using USART to help debug state of variables

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ssylee
2007-10-28
2013-03-12
  • ssylee

    ssylee - 2007-10-28

    Does anyone know how easy/hard it is to use USART to send back data to my computer about a PIC microcontroller's variable states, for example to the terminal?

     
    • zabooh

      zabooh - 2007-10-28

      On which PIC especially?
      Which baud rate?
      Continuous data streaming or sporadic byte sending?
      Receiving at the same time (full duplex)?
      What oscillator mode (internal RC or external clock/crystal)?
      At which core clock frequency?
      How many data per second?
      How many data at all?

       
    • kein0r

      kein0r - 2007-10-28

      Hi

      Its damn simple:

      just do
      #include <usart.h>
      later in your code open the usart with:

      usart_open( USART_TX_INT_OFF & USART_RX_INT_OFF & USART_BRGH_HIGH & USART_CONT_RX & USART_EIGHT_BIT & USART_ASYNCH_MODE, 51);
      stdout = STREAM_USART;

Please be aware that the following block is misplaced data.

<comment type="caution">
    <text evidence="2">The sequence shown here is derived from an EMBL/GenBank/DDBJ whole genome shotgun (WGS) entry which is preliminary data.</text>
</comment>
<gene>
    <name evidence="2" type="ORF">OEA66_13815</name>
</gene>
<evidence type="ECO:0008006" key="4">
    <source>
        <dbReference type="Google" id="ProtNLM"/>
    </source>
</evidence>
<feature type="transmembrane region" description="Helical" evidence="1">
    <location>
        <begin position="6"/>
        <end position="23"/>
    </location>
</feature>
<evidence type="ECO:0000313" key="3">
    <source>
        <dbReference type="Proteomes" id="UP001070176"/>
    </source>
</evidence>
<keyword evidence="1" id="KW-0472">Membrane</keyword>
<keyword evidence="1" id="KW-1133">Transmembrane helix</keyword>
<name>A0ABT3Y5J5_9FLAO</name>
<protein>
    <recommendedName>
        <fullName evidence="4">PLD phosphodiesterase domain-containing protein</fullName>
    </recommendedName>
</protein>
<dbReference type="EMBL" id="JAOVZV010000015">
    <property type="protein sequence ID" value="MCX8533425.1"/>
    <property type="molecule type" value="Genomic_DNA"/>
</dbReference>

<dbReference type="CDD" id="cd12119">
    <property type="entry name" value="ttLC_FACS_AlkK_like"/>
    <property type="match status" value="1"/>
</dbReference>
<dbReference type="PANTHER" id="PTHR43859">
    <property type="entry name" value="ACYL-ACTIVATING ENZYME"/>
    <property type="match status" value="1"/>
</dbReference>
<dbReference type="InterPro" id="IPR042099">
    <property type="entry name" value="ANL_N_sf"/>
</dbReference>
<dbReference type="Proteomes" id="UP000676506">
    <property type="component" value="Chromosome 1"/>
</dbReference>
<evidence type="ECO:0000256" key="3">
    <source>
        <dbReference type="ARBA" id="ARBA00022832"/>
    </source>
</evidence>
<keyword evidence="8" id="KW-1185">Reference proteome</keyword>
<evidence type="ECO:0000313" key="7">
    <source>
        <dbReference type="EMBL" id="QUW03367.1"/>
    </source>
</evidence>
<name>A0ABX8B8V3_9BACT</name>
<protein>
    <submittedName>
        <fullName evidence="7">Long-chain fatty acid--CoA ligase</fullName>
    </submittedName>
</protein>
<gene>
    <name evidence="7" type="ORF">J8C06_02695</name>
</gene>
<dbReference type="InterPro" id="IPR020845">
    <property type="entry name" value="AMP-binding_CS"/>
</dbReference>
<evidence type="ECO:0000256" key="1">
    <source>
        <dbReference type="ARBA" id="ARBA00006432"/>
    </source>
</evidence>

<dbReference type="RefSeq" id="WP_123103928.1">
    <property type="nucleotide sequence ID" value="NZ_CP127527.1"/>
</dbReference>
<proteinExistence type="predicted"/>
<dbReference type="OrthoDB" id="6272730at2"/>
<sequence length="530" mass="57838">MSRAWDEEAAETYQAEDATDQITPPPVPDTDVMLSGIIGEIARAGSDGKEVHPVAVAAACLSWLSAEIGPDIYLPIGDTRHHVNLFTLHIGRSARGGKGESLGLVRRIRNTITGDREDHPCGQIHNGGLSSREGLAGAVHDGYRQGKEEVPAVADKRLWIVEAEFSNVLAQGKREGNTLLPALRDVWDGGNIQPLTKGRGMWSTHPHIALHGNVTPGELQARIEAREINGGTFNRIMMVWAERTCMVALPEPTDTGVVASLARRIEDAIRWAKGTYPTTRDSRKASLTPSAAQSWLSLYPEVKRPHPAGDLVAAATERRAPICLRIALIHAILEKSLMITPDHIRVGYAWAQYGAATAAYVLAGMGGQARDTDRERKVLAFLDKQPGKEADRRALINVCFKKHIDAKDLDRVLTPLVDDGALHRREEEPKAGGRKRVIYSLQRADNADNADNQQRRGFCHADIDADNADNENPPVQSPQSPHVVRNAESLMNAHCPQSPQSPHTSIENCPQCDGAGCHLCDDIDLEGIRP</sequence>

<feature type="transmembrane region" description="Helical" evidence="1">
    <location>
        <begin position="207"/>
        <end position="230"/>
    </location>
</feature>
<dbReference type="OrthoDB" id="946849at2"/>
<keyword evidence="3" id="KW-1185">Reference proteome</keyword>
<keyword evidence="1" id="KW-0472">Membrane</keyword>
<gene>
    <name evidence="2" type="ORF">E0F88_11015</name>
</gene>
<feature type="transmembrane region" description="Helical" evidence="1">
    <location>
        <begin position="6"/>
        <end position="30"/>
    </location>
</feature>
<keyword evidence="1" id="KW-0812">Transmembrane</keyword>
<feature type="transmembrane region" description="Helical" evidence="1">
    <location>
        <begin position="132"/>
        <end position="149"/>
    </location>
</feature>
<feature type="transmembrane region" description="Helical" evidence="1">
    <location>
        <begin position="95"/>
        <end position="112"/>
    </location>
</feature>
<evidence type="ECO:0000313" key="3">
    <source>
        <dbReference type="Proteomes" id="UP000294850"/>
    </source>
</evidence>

stdin = STREAM_USART;

      Where the 51 is the divider for the baudrate (in this case its 115200 with a pic running at 48MHz). The stdout/stdin thing is needed to tell sdcc libs where to send the data to.
      Finaly you need to somehow overwrite the putchar function to adapt it to your chip. For a pic this is:
      void putchar(char c)
      {
              // Wait for TXREG to be ready
              while(!PIR1bits.TXIF);

              // Place char in TXREG - this starts transmition
              TXREG = c;
      }

      Now you can use normal printf and watch the output with minicom etc. BE carefull to have at least 0x64 stack when using printf and of course to use a crossed cable.

      If you want to read from the usart use
      if (usart_drdy()) {
            usart_gets(my_string, my_length);
      }

       
    • ssylee

      ssylee - 2007-10-31

      Didn't expect to get a reply that quickly, so many thanks for the helpful replies. I'm trying to verify the readings of the a/d converter. I'm running on a PIC18F2620 on an internal oscillator at 8 MHz I believe. The sampling frequency is calculated somehow by one of the sdcc enthusiasts to be 10 kHz. I haven't connected a circuit yet that would allow me to send data for USART yet, but I think presumably it's RS-232 and minicom display.

       

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